Electrical control of charged carriers and excitons in atomically thin materials

  • Nature Nanotechnologyvolume 13pages128132 (2018)
  • doi:10.1038/s41565-017-0030-x
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Electrical confinement and manipulation of charge carriers in semiconducting nanostructures are essential for realizing functional quantum electronic devices1,2,3. The unique band structure4,5,6,7 of atomically thin transition metal dichalcogenides (TMDs) offers a new route towards realizing novel 2D quantum electronic devices, such as valleytronic devices and valley–spin qubits8. 2D TMDs also provide a platform for novel quantum optoelectronic devices9,10,11 due to their large exciton binding energy12,13. However, controlled confinement and manipulation of electronic and excitonic excitations in TMD nanostructures have been technically challenging due to the prevailing disorder in the material, preventing accurate experimental control of local confinement and tunnel couplings14,15,16. Here we demonstrate a novel method for creating high-quality heterostructures composed of atomically thin materials that allows for efficient electrical control of excitations. Specifically, we demonstrate quantum transport in the gate-defined, quantum-confined region, observing spin–valley locked quantized conductance in quantum point contacts. We also realize gate-controlled Coulomb blockade associated with confinement of electrons and demonstrate electrical control over charged excitons with tunable local confinement potentials and tunnel couplings. Our work provides a basis for novel quantum opto-electronic devices based on manipulation of charged carriers and excitons.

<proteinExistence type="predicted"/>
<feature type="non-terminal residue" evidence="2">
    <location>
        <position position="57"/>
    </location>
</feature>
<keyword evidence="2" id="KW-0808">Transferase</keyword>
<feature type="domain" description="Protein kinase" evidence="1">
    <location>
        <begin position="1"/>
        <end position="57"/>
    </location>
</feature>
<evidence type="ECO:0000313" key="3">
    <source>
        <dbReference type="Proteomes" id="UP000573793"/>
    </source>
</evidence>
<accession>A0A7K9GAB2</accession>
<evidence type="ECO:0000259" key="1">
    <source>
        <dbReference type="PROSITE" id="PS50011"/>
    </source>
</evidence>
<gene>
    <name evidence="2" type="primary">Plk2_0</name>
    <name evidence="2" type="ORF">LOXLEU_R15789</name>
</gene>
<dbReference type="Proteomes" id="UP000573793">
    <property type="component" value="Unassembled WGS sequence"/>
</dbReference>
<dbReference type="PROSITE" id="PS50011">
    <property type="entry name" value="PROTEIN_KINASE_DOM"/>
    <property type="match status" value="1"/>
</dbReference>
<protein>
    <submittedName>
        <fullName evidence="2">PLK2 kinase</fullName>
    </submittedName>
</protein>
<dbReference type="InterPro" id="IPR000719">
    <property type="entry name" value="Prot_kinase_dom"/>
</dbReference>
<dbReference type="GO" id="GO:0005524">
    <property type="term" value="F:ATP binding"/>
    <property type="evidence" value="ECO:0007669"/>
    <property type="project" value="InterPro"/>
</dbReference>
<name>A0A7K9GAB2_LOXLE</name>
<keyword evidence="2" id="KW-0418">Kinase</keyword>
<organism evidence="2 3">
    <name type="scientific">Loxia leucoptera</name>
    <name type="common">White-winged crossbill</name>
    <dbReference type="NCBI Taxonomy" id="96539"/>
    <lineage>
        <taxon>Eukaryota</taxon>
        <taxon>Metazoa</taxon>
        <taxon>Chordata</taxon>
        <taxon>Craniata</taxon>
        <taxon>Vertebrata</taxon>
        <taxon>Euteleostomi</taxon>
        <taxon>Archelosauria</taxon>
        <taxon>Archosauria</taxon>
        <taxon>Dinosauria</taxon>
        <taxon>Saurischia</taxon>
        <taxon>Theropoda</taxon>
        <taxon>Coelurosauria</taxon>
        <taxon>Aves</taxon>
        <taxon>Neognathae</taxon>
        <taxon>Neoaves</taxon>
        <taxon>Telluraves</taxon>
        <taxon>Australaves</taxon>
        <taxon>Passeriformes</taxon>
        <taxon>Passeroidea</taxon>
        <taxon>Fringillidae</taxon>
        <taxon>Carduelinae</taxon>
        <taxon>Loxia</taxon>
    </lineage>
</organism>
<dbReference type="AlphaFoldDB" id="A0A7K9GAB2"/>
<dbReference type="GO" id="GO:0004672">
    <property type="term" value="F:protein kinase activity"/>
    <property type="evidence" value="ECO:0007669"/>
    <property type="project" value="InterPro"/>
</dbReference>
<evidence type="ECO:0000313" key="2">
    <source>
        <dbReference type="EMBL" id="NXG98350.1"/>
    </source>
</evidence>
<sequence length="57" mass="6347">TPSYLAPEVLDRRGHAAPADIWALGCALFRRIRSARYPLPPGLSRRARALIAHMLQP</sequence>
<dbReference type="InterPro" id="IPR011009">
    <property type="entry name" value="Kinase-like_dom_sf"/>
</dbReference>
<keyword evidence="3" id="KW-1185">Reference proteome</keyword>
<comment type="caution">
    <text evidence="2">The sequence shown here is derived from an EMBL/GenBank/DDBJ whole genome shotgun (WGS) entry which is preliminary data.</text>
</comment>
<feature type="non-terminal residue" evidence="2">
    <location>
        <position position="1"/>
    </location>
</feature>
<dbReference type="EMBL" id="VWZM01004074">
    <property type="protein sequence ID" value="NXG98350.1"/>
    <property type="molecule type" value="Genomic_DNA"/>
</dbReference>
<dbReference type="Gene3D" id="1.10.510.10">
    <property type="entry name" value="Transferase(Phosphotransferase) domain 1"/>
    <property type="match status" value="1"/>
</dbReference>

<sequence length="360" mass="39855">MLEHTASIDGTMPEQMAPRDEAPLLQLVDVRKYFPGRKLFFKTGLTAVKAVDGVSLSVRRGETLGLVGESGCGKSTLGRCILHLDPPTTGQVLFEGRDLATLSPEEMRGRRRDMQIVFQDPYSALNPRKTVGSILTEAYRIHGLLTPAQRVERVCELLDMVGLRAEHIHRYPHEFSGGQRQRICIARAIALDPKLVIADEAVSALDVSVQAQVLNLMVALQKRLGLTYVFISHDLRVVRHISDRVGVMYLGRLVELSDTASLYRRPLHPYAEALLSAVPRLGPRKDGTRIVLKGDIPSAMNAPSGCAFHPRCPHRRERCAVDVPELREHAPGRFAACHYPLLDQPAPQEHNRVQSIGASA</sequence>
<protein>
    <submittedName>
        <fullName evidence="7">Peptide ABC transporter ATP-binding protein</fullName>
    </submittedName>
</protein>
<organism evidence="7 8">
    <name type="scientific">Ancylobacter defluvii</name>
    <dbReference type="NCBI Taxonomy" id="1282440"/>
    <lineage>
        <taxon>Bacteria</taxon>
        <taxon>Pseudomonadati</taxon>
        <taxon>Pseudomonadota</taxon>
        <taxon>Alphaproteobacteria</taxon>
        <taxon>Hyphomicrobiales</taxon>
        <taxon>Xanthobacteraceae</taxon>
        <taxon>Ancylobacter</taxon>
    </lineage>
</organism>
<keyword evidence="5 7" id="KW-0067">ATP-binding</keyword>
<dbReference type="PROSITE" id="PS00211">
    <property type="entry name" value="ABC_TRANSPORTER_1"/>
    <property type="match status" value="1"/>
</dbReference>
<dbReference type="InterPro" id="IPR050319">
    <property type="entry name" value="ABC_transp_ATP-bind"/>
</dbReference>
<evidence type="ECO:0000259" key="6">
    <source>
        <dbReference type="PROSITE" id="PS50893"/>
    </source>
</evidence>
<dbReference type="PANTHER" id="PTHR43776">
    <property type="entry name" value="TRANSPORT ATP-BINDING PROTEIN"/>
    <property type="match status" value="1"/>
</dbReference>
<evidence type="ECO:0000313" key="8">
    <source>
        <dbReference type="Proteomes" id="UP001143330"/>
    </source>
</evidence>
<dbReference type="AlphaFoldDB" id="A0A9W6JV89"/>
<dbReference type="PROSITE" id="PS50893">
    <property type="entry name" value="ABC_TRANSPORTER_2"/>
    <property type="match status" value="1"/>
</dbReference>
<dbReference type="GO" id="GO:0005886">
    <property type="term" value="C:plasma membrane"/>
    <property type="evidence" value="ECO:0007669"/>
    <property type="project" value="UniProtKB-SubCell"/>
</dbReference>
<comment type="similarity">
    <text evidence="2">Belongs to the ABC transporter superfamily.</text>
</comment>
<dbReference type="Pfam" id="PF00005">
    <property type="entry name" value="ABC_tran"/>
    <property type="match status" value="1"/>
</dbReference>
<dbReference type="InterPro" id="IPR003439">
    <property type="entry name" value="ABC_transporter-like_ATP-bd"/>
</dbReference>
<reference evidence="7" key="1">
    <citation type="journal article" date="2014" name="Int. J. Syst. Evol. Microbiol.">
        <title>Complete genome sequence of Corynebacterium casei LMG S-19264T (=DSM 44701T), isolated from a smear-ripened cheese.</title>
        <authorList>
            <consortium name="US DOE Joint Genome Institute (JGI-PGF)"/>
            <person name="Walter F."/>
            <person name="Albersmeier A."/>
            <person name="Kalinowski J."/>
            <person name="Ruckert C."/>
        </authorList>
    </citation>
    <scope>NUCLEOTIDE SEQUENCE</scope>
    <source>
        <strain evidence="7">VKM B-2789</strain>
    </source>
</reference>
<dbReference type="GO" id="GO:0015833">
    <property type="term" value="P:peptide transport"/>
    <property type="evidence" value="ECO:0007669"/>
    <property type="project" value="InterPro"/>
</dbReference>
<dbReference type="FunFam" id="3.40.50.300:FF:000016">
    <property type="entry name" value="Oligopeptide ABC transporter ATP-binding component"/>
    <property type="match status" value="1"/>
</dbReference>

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We thank J. Waissman and E. Lee for helpful discussions. The major experimental work was supported by AFOSR (grant FA9550-14-1-0268), DoD Vannevar Bush Faculty Fellowship (grant N00014-16-1-2825), and Samsung Electronics. K.W. acknowledges support from ARO MURI (W911NF-14-1-0247). P.K. acknowledges partial support from ONR MURI (grant N00014-15-1-2761) and the FAME Center. H.P. and M.D.L. acknowledge partial support from AFOSR MURI (FA9550-17-1-0002), NSF (PHY-1506284), and NSF CUA (PHY-1125846). K.W. and T.T. acknowledge support from the Elemental Strategy Initiative conducted by the MEXT, Japan and JSPS KAKENHI grant numbers JP26248061, JP15K21722 and JP25106006. A portion of this work was performed at the National High Magnetic Field Laboratory, which is supported by National Science Foundation Cooperative Agreement No. DMR-1157490 and the State of Florida. Nanofabrication was performed at the Center for Nanoscale Systems at Harvard, supported in part by an NSF NNIN award ECS-00335765.

Author information


  1. Department of Physics, Harvard University, Cambridge, MA, USA

    • Ke Wang
    • , Kristiaan De Greve
    • , Luis A. Jauregui
    • , Andrey Sushko
    • , Alexander High
    • , You Zhou
    • , Giovanni Scuri
    • , Mikhail D. Lukin
    • , Hongkun Park
    •  & Philip Kim
  2. Department of Chemistry and Chemical Biology, Harvard University, Cambridge, MA, USA

    • Kristiaan De Greve
    • , Alexander High
    • , You Zhou
    •  & Hongkun Park
  3. National Institute for Materials Science, Namiki 1-1, Ibaraki, Japan

    • Takashi Taniguchi
    •  & Kenji Watanabe


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K.W. performed the experiments and analysed the data. K.D.G., L.J., A.S., A.H., Y.Z. and G.S. performed optical measurements, K.W. and L.J. fabricated devices, K.W. and P.K. conceived the electron transport experiment. K.W., K.D.G., M.L., H.P. and P.K. conceived the optoelectronic experiment. K.W. and T.T. provided hBN crystals.

Competing interests

The authors declare no competing financial interests.

Corresponding author

Correspondence to Philip Kim.

Supplementary information

  1. Supplementary Information

    Supplementary Figs. 1–3 and Supplementary References.